What are the tones in "The Open Window" by Saki?

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The overall tone is playful and humorous. It is clear quite early on that the author does not have much regard for poor old Framton Nuttal. Saki's point of view is reflected in the character of Vera. She is a very bright, perceptive, young lady, and she is rather mischievous. When she meets Framton, all nervous and fidgety, she immediately senses an irresistible opportunity for a good old-fashioned leg-pull. Somehow, she manages to keep up the pretense of her ghost story, even affecting a look of pure horror as the three men approach the house in the enveloping twilight. It would seem that she is something of an expert at this. We are vindicated in this assessment by the elaborate story she concocts on the spot regarding the recently vanished Framton:

He was once hunted into a cemetery somewhere on the banks of the Ganges by a pack of pariah dogs, and had to spend the night in a newly dug grave with the creatures snarling and grinning and foaming just above him. Enough to make anyone lose their nerve.

If Vera represents Saki, then we are placed in the same invidious position as the hapless Framton Nuttal. Vera appears to engage in seemingly banal pleasantries with Framton, but in reality, she is carefully feeling him out, trying to see whether or not he is likely to fall for her joke. As readers, we are also suckered into playing along with Vera's little parlor game, fooled as we are by her demure gentility.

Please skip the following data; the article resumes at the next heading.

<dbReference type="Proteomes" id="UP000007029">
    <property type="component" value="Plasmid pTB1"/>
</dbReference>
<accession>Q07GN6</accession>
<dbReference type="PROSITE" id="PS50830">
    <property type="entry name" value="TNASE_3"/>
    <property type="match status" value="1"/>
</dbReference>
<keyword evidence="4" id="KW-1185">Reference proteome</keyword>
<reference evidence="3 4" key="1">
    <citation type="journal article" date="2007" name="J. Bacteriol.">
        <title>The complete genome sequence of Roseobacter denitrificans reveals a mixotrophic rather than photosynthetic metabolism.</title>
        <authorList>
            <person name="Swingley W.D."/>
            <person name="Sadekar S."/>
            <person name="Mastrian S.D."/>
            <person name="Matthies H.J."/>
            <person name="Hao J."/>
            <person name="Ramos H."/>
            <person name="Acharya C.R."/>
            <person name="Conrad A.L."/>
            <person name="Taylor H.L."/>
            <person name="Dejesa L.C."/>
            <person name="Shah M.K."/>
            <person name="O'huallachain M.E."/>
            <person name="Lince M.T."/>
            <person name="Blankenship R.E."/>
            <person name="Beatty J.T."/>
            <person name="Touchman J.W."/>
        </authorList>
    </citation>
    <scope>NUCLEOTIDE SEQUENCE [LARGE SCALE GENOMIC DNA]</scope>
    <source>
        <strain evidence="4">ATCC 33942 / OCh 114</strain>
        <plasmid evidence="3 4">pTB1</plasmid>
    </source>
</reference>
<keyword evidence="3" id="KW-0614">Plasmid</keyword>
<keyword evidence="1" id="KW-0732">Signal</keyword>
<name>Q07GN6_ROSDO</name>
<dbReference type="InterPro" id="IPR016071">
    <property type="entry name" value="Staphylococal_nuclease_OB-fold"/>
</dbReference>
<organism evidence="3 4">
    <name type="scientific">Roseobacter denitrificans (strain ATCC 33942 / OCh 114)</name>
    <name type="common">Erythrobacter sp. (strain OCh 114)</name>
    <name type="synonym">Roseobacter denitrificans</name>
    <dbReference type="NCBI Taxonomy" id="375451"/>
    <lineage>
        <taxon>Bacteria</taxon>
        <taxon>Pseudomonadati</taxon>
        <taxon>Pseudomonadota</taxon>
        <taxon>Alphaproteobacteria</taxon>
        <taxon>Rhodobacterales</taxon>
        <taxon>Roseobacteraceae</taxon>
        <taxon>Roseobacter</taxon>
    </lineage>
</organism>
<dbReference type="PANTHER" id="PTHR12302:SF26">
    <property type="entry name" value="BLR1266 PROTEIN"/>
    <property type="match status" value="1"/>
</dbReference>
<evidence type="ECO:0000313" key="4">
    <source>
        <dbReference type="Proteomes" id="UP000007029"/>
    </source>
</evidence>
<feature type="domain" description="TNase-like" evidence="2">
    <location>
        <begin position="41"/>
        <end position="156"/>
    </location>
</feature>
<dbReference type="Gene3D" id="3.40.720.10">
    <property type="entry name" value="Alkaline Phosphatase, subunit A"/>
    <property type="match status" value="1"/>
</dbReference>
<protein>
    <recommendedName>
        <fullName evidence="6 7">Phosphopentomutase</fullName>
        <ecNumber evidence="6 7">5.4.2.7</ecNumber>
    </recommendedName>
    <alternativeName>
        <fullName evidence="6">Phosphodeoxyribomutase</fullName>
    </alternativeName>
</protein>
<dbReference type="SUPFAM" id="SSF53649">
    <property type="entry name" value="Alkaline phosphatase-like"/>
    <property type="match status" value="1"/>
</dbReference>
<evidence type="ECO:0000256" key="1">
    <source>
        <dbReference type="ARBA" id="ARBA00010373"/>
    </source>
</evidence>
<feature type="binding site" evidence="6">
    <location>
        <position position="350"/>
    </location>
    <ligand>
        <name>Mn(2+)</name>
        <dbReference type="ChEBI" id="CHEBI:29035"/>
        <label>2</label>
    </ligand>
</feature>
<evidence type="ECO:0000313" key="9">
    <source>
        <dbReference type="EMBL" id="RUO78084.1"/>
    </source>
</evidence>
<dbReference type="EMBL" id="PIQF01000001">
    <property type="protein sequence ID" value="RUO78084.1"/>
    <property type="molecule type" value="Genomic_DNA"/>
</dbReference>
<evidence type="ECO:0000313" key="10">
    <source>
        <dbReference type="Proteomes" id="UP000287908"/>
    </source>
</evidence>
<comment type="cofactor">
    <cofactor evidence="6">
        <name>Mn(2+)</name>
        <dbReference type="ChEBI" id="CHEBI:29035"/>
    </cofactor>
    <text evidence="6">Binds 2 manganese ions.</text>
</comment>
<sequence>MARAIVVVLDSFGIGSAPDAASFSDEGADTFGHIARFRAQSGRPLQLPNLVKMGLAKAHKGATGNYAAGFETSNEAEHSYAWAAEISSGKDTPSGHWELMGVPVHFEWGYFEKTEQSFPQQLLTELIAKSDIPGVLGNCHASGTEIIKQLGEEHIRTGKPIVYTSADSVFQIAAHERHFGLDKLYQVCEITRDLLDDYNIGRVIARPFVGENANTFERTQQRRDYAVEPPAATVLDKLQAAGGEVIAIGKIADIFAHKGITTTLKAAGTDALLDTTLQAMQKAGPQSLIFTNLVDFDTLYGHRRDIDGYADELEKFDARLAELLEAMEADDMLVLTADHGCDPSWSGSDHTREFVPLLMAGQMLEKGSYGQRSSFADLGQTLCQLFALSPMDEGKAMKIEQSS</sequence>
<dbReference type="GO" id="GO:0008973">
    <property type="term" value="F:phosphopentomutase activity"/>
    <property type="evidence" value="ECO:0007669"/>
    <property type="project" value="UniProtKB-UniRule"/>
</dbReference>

Romance at short notice was her speciality.

Yes, and much the same could be said for the author of "The Open Window." We may not suddenly run away like poor old Framton Nuttal, but, like him, we have been well and truly duped by the mischievous Vera.

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The TONE of a literary work entails the attitude with which the story is being narrated. It is an attitude that shows the underlying feeling toward the subject, a character, or a situation. 

In "The Open Window," there is a consistent, underlying tone of mockery that stems from the characterization of Framton Nuttel.  His narrative is rife with mentions of a nervous condition that is unique in that it is aggravating, even to his own sister. 

..you will bury yourself down there and not speak to a living soul, and your nerves will be worse than ever from moping. I shall just give you letters of introduction to all the people I know there..

There is no compassion toward Framton despite of his condition, which makes the reader wonder if Roald Dahl is being cruel, or humorous. Given that his style is one to never pass on a chance to be sarcastic, ironic, or dark in humor, we should read the commentary on Framton, and his situation, as a comical one where a young woman takes full advantage of a much older- and much weaker- man. 

From that point, the other tones come from the nested tale of the supposed trip that left three men and a dog nowhere to be found. For this story, Vera adopts a dark, thrilling, and frightening tone that aims to scare Framton, thus making his condition even worse.

Framton's own tone is nervous, inconsistent and frazzled. At no time does he change his tendency to make himself vulnerable, and this leaves the reader almost chuckling in the end, when Framton finally loses it and takes off running out of the house. 

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